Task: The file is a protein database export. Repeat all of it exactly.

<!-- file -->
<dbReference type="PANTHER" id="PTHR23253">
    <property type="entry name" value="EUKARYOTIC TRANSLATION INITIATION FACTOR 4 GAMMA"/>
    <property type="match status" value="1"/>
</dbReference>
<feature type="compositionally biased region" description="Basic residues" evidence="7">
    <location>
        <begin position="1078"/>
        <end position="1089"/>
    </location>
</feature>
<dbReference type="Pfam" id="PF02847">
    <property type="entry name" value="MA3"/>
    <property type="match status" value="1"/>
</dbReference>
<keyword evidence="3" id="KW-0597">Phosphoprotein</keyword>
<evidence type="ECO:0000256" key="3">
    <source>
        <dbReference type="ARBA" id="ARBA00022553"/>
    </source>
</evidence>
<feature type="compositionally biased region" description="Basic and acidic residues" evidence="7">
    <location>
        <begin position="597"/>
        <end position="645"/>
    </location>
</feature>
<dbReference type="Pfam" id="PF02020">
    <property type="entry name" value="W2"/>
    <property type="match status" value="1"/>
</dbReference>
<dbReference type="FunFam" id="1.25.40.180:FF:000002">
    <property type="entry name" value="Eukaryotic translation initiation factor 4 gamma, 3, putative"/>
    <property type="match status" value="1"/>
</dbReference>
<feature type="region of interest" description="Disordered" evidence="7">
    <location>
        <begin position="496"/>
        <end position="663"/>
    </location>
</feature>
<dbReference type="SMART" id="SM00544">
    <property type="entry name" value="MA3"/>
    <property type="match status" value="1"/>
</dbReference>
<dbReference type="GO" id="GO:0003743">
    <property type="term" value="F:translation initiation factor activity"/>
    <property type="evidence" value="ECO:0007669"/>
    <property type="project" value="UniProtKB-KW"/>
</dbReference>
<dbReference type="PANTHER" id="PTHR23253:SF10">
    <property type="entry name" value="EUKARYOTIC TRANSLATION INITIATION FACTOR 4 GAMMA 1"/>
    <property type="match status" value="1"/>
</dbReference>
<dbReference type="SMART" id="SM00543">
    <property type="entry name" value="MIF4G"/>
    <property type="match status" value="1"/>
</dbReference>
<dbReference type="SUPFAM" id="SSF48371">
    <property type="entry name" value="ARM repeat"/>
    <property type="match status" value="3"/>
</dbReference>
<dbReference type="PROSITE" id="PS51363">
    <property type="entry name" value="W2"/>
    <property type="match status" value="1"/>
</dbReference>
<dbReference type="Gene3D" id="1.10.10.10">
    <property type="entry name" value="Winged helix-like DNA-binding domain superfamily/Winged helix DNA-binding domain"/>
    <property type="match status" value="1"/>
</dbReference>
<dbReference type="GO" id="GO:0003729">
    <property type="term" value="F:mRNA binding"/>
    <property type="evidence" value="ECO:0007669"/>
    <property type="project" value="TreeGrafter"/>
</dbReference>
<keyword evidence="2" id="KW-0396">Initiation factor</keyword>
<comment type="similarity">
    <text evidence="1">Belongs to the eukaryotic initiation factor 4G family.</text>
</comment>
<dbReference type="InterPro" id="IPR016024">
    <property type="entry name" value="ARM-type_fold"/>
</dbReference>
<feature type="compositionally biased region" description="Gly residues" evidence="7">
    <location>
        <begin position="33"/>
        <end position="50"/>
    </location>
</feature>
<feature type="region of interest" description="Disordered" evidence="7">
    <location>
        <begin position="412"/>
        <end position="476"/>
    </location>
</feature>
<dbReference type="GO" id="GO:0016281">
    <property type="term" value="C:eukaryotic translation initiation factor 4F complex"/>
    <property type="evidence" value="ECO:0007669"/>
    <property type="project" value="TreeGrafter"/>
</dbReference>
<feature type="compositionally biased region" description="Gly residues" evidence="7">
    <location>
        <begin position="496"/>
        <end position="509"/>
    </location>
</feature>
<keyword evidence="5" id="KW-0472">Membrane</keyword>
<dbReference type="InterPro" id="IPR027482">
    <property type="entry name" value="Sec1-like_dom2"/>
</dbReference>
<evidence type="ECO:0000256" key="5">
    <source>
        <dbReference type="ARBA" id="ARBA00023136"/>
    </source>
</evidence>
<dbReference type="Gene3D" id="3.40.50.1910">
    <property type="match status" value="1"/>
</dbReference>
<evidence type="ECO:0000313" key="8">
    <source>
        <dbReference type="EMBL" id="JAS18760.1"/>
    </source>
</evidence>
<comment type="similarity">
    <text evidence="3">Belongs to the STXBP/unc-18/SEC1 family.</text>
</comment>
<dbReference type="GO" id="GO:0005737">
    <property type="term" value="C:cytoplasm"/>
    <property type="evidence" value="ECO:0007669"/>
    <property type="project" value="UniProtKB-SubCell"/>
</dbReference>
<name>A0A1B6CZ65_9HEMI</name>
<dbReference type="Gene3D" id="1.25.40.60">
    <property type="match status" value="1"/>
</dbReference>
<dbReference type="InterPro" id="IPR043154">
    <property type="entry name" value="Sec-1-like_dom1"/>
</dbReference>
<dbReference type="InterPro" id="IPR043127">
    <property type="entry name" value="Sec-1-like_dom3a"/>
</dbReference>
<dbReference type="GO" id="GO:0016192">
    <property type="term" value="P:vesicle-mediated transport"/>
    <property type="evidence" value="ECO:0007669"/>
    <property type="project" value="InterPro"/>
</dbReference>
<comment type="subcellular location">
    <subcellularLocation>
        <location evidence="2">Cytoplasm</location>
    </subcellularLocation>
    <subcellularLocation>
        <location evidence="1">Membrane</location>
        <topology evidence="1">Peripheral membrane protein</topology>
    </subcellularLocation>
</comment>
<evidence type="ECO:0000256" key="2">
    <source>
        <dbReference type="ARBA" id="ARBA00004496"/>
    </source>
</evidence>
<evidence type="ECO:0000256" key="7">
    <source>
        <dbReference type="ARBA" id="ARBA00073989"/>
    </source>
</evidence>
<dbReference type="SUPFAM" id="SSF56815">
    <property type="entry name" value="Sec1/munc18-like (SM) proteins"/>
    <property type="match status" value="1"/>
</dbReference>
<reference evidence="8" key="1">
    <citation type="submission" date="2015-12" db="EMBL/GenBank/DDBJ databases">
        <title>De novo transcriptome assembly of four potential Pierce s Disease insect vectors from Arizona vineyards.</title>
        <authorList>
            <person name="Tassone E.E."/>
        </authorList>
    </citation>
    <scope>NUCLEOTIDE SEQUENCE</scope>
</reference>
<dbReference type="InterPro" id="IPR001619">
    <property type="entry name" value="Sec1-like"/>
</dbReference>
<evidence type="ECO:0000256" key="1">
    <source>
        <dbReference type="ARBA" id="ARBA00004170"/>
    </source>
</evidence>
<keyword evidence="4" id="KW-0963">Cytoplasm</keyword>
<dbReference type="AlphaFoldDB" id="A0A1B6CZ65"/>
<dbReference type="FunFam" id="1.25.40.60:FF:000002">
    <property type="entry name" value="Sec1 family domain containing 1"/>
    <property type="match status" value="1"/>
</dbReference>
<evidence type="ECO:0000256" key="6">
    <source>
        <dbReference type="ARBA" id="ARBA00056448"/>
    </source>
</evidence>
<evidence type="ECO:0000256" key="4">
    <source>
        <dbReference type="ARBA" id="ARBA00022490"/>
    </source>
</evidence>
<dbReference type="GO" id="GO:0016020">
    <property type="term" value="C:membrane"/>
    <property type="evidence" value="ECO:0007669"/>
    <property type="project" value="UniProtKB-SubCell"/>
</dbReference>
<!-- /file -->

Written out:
<dbReference type="PANTHER" id="PTHR23253">
    <property type="entry name" value="EUKARYOTIC TRANSLATION INITIATION FACTOR 4 GAMMA"/>
    <property type="match status" value="1"/>
</dbReference>
<feature type="compositionally biased region" description="Basic residues" evidence="7">
    <location>
        <begin position="1078"/>
        <end position="1089"/>
    </location>
</feature>
<dbReference type="Pfam" id="PF02847">
    <property type="entry name" value="MA3"/>
    <property type="match status" value="1"/>
</dbReference>
<keyword evidence="3" id="KW-0597">Phosphoprotein</keyword>
<evidence type="ECO:0000256" key="3">
    <source>
        <dbReference type="ARBA" id="ARBA00022553"/>
    </source>
</evidence>
<feature type="compositionally biased region" description="Basic and acidic residues" evidence="7">
    <location>
        <begin position="597"/>
        <end position="645"/>
    </location>
</feature>
<dbReference type="Pfam" id="PF02020">
    <property type="entry name" value="W2"/>
    <property type="match status" value="1"/>
</dbReference>
<dbReference type="FunFam" id="1.25.40.180:FF:000002">
    <property type="entry name" value="Eukaryotic translation initiation factor 4 gamma, 3, putative"/>
    <property type="match status" value="1"/>
</dbReference>
<feature type="region of interest" description="Disordered" evidence="7">
    <location>
        <begin position="496"/>
        <end position="663"/>
    </location>
</feature>
<dbReference type="SMART" id="SM00544">
    <property type="entry name" value="MA3"/>
    <property type="match status" value="1"/>
</dbReference>
<dbReference type="GO" id="GO:0003743">
    <property type="term" value="F:translation initiation factor activity"/>
    <property type="evidence" value="ECO:0007669"/>
    <property type="project" value="UniProtKB-KW"/>
</dbReference>
<dbReference type="PANTHER" id="PTHR23253:SF10">
    <property type="entry name" value="EUKARYOTIC TRANSLATION INITIATION FACTOR 4 GAMMA 1"/>
    <property type="match status" value="1"/>
</dbReference>
<dbReference type="SMART" id="SM00543">
    <property type="entry name" value="MIF4G"/>
    <property type="match status" value="1"/>
</dbReference>
<dbReference type="SUPFAM" id="SSF48371">
    <property type="entry name" value="ARM repeat"/>
    <property type="match status" value="3"/>
</dbReference>
<dbReference type="PROSITE" id="PS51363">
    <property type="entry name" value="W2"/>
    <property type="match status" value="1"/>
</dbReference>
<dbReference type="Gene3D" id="1.10.10.10">
    <property type="entry name" value="Winged helix-like DNA-binding domain superfamily/Winged helix DNA-binding domain"/>
    <property type="match status" value="1"/>
</dbReference>
<dbReference type="GO" id="GO:0003729">
    <property type="term" value="F:mRNA binding"/>
    <property type="evidence" value="ECO:0007669"/>
    <property type="project" value="TreeGrafter"/>
</dbReference>
<keyword evidence="2" id="KW-0396">Initiation factor</keyword>
<comment type="similarity">
    <text evidence="1">Belongs to the eukaryotic initiation factor 4G family.</text>
</comment>
<dbReference type="InterPro" id="IPR016024">
    <property type="entry name" value="ARM-type_fold"/>
</dbReference>
<feature type="compositionally biased region" description="Gly residues" evidence="7">
    <location>
        <begin position="33"/>
        <end position="50"/>
    </location>
</feature>
<feature type="region of interest" description="Disordered" evidence="7">
    <location>
        <begin position="412"/>
        <end position="476"/>
    </location>
</feature>
<dbReference type="GO" id="GO:0016281">
    <property type="term" value="C:eukaryotic translation initiation factor 4F complex"/>
    <property type="evidence" value="ECO:0007669"/>
    <property type="project" value="TreeGrafter"/>
</dbReference>
<feature type="compositionally biased region" description="Gly residues" evidence="7">
    <location>
        <begin position="496"/>
        <end position="509"/>
    </location>
</feature>
<keyword evidence="5" id="KW-0472">Membrane</keyword>
<dbReference type="InterPro" id="IPR027482">
    <property type="entry name" value="Sec1-like_dom2"/>
</dbReference>
<evidence type="ECO:0000256" key="5">
    <source>
        <dbReference type="ARBA" id="ARBA00023136"/>
    </source>
</evidence>
<dbReference type="Gene3D" id="3.40.50.1910">
    <property type="match status" value="1"/>
</dbReference>
<evidence type="ECO:0000313" key="8">
    <source>
        <dbReference type="EMBL" id="JAS18760.1"/>
    </source>
</evidence>
<comment type="similarity">
    <text evidence="3">Belongs to the STXBP/unc-18/SEC1 family.</text>
</comment>
<dbReference type="GO" id="GO:0005737">
    <property type="term" value="C:cytoplasm"/>
    <property type="evidence" value="ECO:0007669"/>
    <property type="project" value="UniProtKB-SubCell"/>
</dbReference>
<name>A0A1B6CZ65_9HEMI</name>
<dbReference type="Gene3D" id="1.25.40.60">
    <property type="match status" value="1"/>
</dbReference>
<dbReference type="InterPro" id="IPR043154">
    <property type="entry name" value="Sec-1-like_dom1"/>
</dbReference>
<dbReference type="InterPro" id="IPR043127">
    <property type="entry name" value="Sec-1-like_dom3a"/>
</dbReference>
<dbReference type="GO" id="GO:0016192">
    <property type="term" value="P:vesicle-mediated transport"/>
    <property type="evidence" value="ECO:0007669"/>
    <property type="project" value="InterPro"/>
</dbReference>
<comment type="subcellular location">
    <subcellularLocation>
        <location evidence="2">Cytoplasm</location>
    </subcellularLocation>
    <subcellularLocation>
        <location evidence="1">Membrane</location>
        <topology evidence="1">Peripheral membrane protein</topology>
    </subcellularLocation>
</comment>
<evidence type="ECO:0000256" key="2">
    <source>
        <dbReference type="ARBA" id="ARBA00004496"/>
    </source>
</evidence>
<evidence type="ECO:0000256" key="7">
    <source>
        <dbReference type="ARBA" id="ARBA00073989"/>
    </source>
</evidence>
<dbReference type="SUPFAM" id="SSF56815">
    <property type="entry name" value="Sec1/munc18-like (SM) proteins"/>
    <property type="match status" value="1"/>
</dbReference>
<reference evidence="8" key="1">
    <citation type="submission" date="2015-12" db="EMBL/GenBank/DDBJ databases">
        <title>De novo transcriptome assembly of four potential Pierce s Disease insect vectors from Arizona vineyards.</title>
        <authorList>
            <person name="Tassone E.E."/>
        </authorList>
    </citation>
    <scope>NUCLEOTIDE SEQUENCE</scope>
</reference>
<dbReference type="InterPro" id="IPR001619">
    <property type="entry name" value="Sec1-like"/>
</dbReference>
<evidence type="ECO:0000256" key="1">
    <source>
        <dbReference type="ARBA" id="ARBA00004170"/>
    </source>
</evidence>
<keyword evidence="4" id="KW-0963">Cytoplasm</keyword>
<dbReference type="AlphaFoldDB" id="A0A1B6CZ65"/>
<dbReference type="FunFam" id="1.25.40.60:FF:000002">
    <property type="entry name" value="Sec1 family domain containing 1"/>
    <property type="match status" value="1"/>
</dbReference>
<evidence type="ECO:0000256" key="6">
    <source>
        <dbReference type="ARBA" id="ARBA00056448"/>
    </source>
</evidence>
<evidence type="ECO:0000256" key="4">
    <source>
        <dbReference type="ARBA" id="ARBA00022490"/>
    </source>
</evidence>
<dbReference type="GO" id="GO:0016020">
    <property type="term" value="C:membrane"/>
    <property type="evidence" value="ECO:0007669"/>
    <property type="project" value="UniProtKB-SubCell"/>
</dbReference>